This matter was before the court on December 3, 2008, for hearing on defendants' motion to compel discovery and this court's November 4, 2008 order to show cause. Attorney Michael Haddad appeared on behalf of plaintiffs. Laurence L. Angelo, Carrie Frederickson, and J. Scott Smith appeared on behalf of defendants. After hearing, the court ordered supplemental briefing which has been completed.
Defendants' motion, filed October 27, 2008, seeks reimbursement of costs associated with plaintiffs missing their initially-scheduled psychiatric examinations, and to compel plaintiffs' attendance at their rescheduled exams. It also seeks imposition of sanctions associated with the failure of Mahinda Crankson, husband of plaintiff Karena Crankson, to appear at his initially scheduled and rescheduled depositions.*fn1 Dckt. No. 90.
In an order filed November 4, 2008, this court reminded plaintiffs of their obligation to attend their respective psychiatric examinations; instructed defense counsel to obtain alternative examination dates for each plaintiff in the event such dates were needed by the court; and ordered plaintiffs to show cause why they should not be required to pay the costs associated with each missed appointment. Dckt. No. 104.
For the following reasons, the court orders plaintiffs to pay the reasonable costs associated with each missed appearance.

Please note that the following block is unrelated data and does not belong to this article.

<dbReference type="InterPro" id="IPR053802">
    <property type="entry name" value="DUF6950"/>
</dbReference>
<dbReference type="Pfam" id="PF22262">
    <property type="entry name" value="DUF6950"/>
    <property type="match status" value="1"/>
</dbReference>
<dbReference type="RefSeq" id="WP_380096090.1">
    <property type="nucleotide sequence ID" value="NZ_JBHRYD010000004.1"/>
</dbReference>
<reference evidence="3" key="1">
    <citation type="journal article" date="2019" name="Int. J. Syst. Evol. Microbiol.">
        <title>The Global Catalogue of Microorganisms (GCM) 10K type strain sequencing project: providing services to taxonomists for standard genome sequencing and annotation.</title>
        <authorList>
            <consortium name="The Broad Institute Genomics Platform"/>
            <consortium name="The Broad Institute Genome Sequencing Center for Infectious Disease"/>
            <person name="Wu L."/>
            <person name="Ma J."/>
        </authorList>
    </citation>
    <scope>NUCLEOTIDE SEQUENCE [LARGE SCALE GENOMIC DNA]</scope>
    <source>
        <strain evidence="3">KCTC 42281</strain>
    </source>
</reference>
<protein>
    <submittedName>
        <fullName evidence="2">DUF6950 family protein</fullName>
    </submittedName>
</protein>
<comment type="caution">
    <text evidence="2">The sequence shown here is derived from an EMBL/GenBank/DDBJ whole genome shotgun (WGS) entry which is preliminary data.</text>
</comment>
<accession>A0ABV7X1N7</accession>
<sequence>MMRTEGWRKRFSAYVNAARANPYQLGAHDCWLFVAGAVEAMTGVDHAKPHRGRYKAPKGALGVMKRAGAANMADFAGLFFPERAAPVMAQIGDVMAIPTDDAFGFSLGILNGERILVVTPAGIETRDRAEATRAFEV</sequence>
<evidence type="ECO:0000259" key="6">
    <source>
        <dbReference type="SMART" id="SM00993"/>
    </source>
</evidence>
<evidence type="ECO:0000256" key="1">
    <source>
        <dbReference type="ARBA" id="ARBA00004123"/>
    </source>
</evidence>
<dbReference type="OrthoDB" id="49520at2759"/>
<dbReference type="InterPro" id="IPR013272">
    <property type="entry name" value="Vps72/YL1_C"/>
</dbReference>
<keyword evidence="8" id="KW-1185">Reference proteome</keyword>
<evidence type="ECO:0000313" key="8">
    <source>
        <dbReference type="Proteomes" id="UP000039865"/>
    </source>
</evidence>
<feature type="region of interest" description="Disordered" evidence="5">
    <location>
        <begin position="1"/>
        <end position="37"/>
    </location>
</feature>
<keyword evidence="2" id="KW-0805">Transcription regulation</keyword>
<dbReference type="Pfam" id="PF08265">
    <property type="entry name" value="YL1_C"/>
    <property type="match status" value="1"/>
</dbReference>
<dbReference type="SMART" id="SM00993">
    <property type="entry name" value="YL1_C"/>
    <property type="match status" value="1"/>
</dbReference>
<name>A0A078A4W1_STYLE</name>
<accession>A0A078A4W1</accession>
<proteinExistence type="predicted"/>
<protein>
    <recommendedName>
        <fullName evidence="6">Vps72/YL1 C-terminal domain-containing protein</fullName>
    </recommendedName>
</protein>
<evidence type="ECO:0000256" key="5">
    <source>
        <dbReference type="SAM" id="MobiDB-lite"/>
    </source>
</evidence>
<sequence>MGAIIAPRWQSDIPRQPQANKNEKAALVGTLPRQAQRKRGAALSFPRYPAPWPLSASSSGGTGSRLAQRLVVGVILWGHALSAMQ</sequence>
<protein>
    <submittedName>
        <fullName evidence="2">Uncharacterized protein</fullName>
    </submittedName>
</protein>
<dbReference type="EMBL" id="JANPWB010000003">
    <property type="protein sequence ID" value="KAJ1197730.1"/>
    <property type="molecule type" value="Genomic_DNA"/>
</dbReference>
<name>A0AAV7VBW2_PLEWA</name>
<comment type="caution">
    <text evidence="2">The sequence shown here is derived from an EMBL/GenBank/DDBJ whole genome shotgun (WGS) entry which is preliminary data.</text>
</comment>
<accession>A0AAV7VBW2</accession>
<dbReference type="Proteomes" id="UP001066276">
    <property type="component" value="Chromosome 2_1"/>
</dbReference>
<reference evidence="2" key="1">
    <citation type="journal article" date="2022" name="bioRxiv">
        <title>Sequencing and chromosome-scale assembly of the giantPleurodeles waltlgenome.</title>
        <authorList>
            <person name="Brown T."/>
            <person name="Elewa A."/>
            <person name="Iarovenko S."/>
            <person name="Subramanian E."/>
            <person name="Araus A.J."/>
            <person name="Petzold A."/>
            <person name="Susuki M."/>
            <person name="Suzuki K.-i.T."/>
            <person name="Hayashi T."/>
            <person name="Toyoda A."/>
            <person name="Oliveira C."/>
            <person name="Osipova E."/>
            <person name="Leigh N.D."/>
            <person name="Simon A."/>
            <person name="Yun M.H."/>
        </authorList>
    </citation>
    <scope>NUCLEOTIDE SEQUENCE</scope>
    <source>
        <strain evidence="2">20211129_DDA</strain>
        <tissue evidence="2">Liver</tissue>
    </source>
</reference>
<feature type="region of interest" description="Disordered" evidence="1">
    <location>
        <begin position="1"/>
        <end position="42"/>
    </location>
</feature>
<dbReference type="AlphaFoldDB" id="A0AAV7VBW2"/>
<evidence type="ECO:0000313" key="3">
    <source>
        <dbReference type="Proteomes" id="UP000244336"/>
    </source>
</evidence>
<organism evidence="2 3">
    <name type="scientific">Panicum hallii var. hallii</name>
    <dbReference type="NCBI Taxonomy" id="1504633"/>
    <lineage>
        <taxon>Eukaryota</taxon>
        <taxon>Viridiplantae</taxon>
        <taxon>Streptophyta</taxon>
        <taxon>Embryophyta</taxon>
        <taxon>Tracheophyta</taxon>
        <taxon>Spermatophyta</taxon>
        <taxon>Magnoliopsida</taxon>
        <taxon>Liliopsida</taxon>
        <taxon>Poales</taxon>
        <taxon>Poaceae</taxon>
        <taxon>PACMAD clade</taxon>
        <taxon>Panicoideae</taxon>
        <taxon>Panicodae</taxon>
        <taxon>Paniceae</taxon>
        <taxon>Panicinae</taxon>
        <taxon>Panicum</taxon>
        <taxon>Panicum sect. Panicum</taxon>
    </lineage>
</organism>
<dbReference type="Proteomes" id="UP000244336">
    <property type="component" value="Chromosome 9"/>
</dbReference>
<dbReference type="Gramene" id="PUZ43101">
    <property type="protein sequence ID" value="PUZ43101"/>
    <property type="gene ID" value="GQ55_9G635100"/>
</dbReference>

PLAINTIFFS' INDEPENDENT MEDICAL EXAMINATIONS
A party may be required to submit to an independent medical examination ("IME") if she has put her physical or mental condition in controversy. Fed. R. Civ. P. 35(a). In the present case, the parties agreed, and this court so ordered, that each plaintiff attend two IMEs conducted, respectively, by "a psychiatrist and psychologist retained by defendants." See "Stipulation and Protective Order," signed and filed by this court on August 18, 2008, Dckt. No. 36. That order provided in pertinent part:
At a mutually agreed time and date, or upon a date, time, and place set by the Court if the parties cannot mutually agree, each Plaintiff will be produced for an examination by a psychiatrist and psychologist retained by defendants. In the event the Plaintiffs cannot be produced for said examinations before the discovery cut-off date, Plaintiffs agree to submit to said examinations on a mutually agreed time and date thereafter, and if the parties cannot mutually agree, to a date, time and place set by the Court . . ."
Plaintiff Karene Beecham failed to appear for her psychiatric IME scheduled for October 8, 2008. Similarly, plaintiff Karena Crankson failed to appear for her psychiatric IME scheduled for October 13, 2008. The appointments had to be rescheduled, and on October 27, 2008, defendants filed a motion seeking, inter alia, to compel the attendance of Beecham and Crankson at their rescheduled IMEs. By order filed November 4, 2008, this court instructed plaintiffs that they remained subject to the court's August 29, 2008 order requiring their attendance at their respective psychiatric IMEs. Plaintiffs were cautioned that failure to abide by the court's August 18, 2008 order, or to appear at their respective IME, "may be cause for sanctions, including, but not limited to, the possible exclusion at trial of plaintiffs' emotional distress claims and claims for damages thereon." Id., at p. 4 (citation omitted). In addition, plaintiffs were ordered to show why they should not be required to pay the costs, inter alia, resulting from plaintiffs' failure to appear for their initially scheduled IMEs.*fn2